How the Trend in Job Creation Compares with History

A number of pundits warn that the U.S. is suffering from an era of jobless recoveries. It’s a popular complaint and it’s surely grounded in legitimate concerns about the labor market’s strength. But taken at face value, the claim that we’re in a jobless recovery is false. The economy’s recovering and new jobs are being created. Since the private-sector labor market started growing in the latest cycle in March 2010, total nonfarm private payrolls are higher by 1.5 million through February 2011, based on seasonally adjusted figures, which are used in the analysis below as well. That’s a fraction of the jobs lost in the Great Recession, but modest job growth isn’t the same thing as a jobless recovery.

The real issue is deciding how the trend in job creation compares with history. To start, let’s look at a graph of the monthly change in private nonfarm payrolls over the last 30 years. The average monthly rise for those decades is roughly 93,000, as indicated by the blue line in the chart below. Obviously, the economy has a history of creating jobs over the previous three decades. But it’s also true that running a linear regression over those years on the month numbers reveals a gently falling trend (red line). In other words, it appears that the strength of job creation has been weakening through time.

Analyzing the trend over long stretches of time has limits, of course. A more productive focus is comparing job creation during the recovery phases. Considering that there are several ways to proceed, the challenge is deciding how to evaluate the data. One possibility is adding up the total of monthly changes in nonfarm payrolls for each post-recession growth period, based on NBER’s cycle dates. By that standard, the last full growth cycle was weak for minting jobs. Nonfarm private payrolls rose by just 6 million from December 2001 through December 2007. By comparison, the gain in jobs during previous cycles was far higher: nearly 22 million for 1991-2011, and 18 million from 1982 to 1990.

Other measures of the labor market’s strength also show that the 2001-2007 period looks weak vs. its predecessors. Average monthly job creation was substantially lower in 2001-2007 vs. the earlier periods, for instance. The trend doesn’t look any better if we measure the total net change in private nonfarm payrolls as a percentage of the civilian labor force at the peak of each cycle.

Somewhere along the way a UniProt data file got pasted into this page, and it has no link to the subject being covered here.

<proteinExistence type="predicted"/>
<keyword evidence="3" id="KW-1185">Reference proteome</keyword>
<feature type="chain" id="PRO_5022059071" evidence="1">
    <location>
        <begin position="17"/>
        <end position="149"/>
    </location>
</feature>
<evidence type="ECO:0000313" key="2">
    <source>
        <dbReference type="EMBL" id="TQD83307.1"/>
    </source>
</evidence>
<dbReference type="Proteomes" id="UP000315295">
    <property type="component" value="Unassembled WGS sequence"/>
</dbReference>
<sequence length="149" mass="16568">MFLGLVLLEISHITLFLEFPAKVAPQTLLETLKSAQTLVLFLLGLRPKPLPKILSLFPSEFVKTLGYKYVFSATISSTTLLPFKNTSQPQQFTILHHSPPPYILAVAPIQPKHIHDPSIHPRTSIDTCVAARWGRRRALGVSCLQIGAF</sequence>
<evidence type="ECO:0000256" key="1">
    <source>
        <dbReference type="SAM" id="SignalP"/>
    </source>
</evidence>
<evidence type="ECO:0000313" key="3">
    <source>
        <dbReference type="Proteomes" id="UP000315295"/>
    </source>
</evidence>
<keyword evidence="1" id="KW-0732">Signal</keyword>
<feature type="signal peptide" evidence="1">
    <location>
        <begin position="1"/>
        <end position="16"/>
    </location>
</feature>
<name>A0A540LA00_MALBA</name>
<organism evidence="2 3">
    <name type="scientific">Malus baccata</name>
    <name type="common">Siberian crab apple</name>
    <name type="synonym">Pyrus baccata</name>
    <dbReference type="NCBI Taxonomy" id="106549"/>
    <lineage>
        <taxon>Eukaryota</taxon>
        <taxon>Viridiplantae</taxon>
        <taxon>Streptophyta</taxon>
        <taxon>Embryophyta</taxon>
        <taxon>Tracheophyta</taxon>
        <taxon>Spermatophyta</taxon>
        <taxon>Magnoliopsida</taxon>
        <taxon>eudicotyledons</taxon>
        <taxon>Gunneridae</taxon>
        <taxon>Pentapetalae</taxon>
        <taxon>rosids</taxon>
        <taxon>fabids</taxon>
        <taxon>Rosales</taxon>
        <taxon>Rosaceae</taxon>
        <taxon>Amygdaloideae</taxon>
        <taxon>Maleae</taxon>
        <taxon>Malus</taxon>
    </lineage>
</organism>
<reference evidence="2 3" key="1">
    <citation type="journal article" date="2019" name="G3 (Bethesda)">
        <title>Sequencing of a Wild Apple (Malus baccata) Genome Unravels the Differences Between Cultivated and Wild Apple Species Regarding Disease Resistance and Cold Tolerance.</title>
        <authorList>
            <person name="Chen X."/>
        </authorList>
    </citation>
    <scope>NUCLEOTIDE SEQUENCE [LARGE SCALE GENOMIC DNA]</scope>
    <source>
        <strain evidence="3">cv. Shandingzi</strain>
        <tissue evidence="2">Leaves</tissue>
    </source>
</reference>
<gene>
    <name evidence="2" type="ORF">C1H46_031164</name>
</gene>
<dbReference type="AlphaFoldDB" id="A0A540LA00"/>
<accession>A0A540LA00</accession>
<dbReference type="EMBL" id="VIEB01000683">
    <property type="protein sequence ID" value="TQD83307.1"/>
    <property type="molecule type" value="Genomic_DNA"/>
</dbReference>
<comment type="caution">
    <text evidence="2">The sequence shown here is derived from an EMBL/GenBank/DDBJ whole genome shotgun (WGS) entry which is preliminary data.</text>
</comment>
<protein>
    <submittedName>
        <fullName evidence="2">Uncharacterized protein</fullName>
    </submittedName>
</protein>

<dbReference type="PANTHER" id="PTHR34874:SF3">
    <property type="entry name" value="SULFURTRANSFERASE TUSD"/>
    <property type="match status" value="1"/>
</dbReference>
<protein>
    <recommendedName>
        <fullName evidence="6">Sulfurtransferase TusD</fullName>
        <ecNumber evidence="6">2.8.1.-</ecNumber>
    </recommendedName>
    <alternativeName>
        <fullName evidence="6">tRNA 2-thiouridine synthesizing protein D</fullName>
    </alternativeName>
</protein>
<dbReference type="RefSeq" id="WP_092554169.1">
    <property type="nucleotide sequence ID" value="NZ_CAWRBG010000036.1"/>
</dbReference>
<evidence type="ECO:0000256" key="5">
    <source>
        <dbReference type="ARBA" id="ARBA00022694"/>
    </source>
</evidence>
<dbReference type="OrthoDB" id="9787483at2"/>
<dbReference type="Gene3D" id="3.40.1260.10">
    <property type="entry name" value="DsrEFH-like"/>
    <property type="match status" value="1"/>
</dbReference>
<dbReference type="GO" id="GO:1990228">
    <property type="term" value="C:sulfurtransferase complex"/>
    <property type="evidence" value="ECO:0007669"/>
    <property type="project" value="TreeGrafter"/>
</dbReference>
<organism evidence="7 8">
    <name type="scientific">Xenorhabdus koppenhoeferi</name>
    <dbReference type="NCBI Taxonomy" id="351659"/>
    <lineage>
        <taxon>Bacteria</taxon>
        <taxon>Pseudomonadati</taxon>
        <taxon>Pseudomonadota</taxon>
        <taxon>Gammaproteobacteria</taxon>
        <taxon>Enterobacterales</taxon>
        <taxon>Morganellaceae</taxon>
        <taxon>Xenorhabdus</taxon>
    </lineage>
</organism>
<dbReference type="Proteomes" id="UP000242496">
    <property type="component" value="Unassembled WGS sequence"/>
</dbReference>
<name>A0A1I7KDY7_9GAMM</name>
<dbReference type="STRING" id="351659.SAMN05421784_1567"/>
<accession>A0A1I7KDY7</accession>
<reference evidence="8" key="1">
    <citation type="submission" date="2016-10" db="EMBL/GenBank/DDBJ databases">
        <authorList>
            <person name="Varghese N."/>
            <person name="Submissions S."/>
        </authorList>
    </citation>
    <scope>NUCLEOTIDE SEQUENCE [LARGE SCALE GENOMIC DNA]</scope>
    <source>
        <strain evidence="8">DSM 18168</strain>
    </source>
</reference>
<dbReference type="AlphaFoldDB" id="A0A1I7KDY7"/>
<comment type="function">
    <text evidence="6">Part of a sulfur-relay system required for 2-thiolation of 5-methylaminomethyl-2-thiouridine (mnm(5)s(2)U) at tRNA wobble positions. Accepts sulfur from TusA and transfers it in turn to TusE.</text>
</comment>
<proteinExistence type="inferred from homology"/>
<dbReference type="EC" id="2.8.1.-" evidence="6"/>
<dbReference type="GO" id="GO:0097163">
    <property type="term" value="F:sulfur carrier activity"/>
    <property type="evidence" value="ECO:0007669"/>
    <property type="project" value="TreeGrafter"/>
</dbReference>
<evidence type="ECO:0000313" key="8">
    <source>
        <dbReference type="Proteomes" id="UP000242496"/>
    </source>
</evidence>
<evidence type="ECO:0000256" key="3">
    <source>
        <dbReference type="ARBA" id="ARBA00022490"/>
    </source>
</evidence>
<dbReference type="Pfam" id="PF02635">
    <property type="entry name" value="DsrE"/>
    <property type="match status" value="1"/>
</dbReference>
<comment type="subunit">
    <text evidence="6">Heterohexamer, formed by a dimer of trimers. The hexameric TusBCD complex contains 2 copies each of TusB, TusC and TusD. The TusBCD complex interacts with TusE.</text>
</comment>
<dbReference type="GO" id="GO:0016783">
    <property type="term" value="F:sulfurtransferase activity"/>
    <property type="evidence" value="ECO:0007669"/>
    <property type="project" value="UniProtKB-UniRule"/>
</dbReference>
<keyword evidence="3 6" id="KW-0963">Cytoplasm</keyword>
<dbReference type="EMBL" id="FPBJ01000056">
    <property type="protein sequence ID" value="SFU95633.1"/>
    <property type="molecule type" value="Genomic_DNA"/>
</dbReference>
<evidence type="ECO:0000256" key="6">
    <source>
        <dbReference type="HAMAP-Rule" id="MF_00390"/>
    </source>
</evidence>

Clearly, there’s a subpar recovery in jobs in recent years. The big question is whether the 2001-2007 period was an exception or a sign of things to come? Based on the trend since the Great Recession was formally declared history, the case for optimism looks weak.

Measured from the first month of the current expansion, the net change in total private nonfarm payrolls is a mere 362,000. This figure includes the first eight months of the current “expansion,” when the economy continued to lose jobs. Before the next recession arrives, surely many more jobs will be created. Indeed, the recent economic news is relatively upbeat for thinking that the recovery is picking up speed. February’s jobs report, for instance, was the best in nearly a year.

But it’s also true that we are now 21 months into the recovery and total job creation is, at best, modest on both relative and absolute levels. The hope is that this expansion runs longer than usual (the post-World War Two average is 59 months) and/or the labor market accelerates. The prospects on these fronts are mixed. What is clear is that there’s a huge amount of ground to make up from the Great Recession and the record so far in repairing the damage is uninspiring. It’s not a jobless recovery, but that’s cold comfort given the hole we’re in.

About James Picerno 894 Articles

James Picerno is a financial journalist who has been writing about finance and investment theory for more than twenty years. He writes for trade magazines read by financial professionals and financial advisers.

Over the years, he’s written for the Wall Street Journal, Barron’s, Bloomberg, Dow Jones, Reuters.

Visit: The Capital Spectator

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